Daily Archives: December 19, 2021

Three Ordinary Girls: The Remarkable Story of Three Dutch Teenagers Who Became Spies, Saboteurs, Nazi Assassins–and WWII Heroes Book Review

When fighting an invading army, there are two ways to go about it. The first is to join the government-created and regulated military. The second is to become a member of the underground resistance and fight using whatever methods you have at your disposal.

Three Ordinary Girls: The Remarkable Story of Three Dutch Teenagers Who Became Spies, Saboteurs, Nazi Assassins–and WWII Heroes, by Tim Brady, was published in February. When Nazi Germany invaded the Netherlands in May of 1940, Hannie Schaft and sisters Truus and Freddie Oversteegen were not yet twenty. Angered by the invasion and the treatment of the Dutch people, they joined the resistance. Their task was two-fold: to save as many of their Jewish friends and neighbors while doing everything they could to stop the German army in its tracks.

This book is amazing. It is a heart-pounding, blood-pumping, thriller of a ride. What these girls did is nothing short of awe-inspiring. Giving the middle finger to the enemy and the patriarchy, they fought for their freedom and their lives while others were content to remain silent or fall in line with the Nazi regime. They are heroes in every sense of the word and should always be remembered as such.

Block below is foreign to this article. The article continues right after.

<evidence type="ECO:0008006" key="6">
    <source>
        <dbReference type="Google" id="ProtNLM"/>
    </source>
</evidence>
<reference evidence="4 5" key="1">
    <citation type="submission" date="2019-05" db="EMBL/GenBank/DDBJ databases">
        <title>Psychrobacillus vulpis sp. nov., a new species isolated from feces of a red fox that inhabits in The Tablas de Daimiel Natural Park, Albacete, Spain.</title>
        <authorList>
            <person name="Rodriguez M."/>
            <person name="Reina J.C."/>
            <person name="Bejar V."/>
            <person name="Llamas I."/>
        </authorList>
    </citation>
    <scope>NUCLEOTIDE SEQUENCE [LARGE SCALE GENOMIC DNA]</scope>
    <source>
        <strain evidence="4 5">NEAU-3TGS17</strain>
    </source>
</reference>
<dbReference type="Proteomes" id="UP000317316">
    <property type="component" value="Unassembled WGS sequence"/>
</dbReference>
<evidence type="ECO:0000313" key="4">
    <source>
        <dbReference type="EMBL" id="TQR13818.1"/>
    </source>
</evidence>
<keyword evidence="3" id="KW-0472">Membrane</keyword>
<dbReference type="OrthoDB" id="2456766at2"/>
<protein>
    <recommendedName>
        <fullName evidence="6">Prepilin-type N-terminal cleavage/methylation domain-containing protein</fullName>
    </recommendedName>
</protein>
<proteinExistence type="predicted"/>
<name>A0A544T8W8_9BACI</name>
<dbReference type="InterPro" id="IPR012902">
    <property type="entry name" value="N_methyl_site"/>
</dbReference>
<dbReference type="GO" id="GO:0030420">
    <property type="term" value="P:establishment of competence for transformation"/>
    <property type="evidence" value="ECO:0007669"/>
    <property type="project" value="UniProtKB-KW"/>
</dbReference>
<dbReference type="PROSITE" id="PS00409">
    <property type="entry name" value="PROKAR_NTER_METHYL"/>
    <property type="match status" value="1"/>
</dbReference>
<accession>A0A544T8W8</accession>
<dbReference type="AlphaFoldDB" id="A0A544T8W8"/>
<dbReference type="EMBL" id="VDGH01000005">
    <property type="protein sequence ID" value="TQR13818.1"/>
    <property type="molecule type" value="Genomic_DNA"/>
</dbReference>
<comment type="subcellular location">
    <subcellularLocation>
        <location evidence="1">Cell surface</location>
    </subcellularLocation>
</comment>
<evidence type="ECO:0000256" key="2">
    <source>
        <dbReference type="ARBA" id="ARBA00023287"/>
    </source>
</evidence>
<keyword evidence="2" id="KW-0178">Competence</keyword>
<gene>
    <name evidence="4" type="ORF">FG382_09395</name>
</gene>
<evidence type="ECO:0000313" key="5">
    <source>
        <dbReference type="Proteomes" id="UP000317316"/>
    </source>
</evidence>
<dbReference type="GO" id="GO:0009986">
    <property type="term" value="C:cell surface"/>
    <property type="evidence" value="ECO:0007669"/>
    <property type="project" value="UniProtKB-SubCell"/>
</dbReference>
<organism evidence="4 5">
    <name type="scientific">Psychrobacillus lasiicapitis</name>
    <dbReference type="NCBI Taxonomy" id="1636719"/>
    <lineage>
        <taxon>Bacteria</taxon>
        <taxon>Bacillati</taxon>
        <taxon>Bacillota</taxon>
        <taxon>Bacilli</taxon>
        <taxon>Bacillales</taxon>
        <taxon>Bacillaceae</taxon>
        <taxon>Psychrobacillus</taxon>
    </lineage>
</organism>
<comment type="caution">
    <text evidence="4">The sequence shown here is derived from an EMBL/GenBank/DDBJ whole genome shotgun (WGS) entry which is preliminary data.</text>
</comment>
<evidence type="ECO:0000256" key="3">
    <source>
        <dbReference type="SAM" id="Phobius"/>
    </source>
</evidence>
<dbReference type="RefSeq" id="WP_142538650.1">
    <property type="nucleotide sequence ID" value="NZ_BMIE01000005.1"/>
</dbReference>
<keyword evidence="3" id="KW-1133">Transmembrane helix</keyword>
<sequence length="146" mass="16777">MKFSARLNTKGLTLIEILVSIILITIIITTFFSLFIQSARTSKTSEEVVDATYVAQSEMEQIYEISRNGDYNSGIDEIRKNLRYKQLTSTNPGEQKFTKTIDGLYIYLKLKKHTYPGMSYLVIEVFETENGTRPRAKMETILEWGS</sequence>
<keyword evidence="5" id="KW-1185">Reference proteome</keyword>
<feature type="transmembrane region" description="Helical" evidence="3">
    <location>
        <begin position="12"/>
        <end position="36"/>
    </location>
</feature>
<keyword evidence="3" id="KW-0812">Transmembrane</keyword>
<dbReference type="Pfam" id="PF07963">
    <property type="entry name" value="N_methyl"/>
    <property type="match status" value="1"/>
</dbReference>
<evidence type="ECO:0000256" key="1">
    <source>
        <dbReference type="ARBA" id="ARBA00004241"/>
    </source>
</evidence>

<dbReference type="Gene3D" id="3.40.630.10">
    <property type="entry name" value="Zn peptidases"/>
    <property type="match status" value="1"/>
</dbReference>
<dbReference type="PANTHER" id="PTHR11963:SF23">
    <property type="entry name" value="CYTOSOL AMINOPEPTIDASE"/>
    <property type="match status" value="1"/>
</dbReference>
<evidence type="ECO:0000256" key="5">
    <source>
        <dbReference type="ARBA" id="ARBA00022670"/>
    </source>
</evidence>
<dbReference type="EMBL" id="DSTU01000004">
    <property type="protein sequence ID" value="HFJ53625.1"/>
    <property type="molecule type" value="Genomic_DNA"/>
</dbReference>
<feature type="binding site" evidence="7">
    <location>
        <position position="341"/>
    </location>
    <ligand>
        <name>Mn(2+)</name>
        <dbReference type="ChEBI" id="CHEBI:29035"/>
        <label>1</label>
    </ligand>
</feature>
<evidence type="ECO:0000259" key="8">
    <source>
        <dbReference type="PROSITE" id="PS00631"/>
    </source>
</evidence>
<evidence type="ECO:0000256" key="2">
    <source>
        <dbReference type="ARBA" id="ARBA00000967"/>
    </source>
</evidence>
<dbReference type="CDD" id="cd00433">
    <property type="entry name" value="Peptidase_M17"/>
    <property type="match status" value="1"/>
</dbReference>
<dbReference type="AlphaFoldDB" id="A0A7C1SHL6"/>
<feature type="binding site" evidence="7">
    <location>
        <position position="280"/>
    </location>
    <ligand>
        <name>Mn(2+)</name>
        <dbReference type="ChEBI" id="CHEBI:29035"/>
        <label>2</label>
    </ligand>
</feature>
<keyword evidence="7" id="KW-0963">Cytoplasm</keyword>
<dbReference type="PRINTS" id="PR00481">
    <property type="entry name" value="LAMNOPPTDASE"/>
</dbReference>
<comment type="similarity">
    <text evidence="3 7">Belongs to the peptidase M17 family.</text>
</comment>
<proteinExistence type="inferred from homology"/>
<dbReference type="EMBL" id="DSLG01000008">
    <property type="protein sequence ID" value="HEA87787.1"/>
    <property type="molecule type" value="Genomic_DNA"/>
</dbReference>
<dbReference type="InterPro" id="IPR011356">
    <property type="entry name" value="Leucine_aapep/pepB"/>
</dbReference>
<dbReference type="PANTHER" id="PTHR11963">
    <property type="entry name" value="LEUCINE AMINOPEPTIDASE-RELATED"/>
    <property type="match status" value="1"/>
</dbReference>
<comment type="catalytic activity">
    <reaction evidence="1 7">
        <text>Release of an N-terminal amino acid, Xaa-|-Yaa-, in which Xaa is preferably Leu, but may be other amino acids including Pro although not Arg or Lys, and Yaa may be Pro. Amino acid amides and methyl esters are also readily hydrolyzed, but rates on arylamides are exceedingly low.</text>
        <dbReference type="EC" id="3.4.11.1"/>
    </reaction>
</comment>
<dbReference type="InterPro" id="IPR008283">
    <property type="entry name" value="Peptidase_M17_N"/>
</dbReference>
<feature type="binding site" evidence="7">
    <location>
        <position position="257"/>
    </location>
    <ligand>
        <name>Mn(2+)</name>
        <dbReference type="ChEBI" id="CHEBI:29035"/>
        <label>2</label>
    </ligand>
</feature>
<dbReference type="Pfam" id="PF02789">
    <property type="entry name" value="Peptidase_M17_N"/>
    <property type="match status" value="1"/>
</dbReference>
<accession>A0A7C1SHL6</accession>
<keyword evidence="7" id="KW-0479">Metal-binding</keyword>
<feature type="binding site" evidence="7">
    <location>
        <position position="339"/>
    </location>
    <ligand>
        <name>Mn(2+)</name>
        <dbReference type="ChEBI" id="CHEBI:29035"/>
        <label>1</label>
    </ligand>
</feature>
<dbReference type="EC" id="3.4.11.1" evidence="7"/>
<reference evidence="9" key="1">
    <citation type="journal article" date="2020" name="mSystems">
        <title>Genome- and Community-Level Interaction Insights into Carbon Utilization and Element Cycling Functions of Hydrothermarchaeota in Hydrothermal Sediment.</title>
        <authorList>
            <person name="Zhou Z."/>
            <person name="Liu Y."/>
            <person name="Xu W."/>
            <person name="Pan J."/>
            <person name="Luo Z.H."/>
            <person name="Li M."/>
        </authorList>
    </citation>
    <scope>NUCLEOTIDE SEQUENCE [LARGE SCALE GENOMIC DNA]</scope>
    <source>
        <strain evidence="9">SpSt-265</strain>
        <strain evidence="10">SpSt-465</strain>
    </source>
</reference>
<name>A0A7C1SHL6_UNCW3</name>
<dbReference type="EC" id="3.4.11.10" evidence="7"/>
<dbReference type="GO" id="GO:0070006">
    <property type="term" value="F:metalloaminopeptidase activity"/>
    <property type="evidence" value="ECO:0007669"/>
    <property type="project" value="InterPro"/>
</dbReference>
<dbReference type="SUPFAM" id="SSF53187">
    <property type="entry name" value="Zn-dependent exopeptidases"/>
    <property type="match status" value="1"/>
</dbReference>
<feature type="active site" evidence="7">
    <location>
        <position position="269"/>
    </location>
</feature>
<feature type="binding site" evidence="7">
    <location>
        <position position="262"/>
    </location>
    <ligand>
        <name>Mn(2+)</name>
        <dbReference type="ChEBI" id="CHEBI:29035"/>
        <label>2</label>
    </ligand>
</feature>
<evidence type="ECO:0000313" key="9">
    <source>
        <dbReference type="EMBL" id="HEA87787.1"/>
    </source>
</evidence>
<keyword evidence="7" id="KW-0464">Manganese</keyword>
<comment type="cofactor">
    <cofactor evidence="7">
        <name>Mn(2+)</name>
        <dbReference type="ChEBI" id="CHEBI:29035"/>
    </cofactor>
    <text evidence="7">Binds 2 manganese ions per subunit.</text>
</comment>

Do I recommend it? Yes.

3 Comments

Filed under Book Review, Books, Feminism, History, Judaism

Between the Lines: Stories from the Underground Book Review

The choice of book speaks volumes about the reader. It’s one of those things that tells us something about that person even before they open their mouth.

Between the Lines: Stories from the Underground, Uli Beutter Cohen, was published last month. In the book, the author interviewers 170 New Yorkers from different backgrounds about the books they are reading while riding the subway. The interviewees are both boldfaced names and ordinary people just going about their business. In doing so, she is not just telling the story of the city as it is today, but of the people who call it home.

I loved this book. As both a bookworm and a native of NYC, it spoke to me. It spoke to my love of this city, books, and how, at the end of the day, this medium has a way of both teaching us and uniting us.

Do I recommend it? Absolutely.

City York GIF - Find & Share on GIPHY

1 Comment

Filed under Book Review, Books, New York City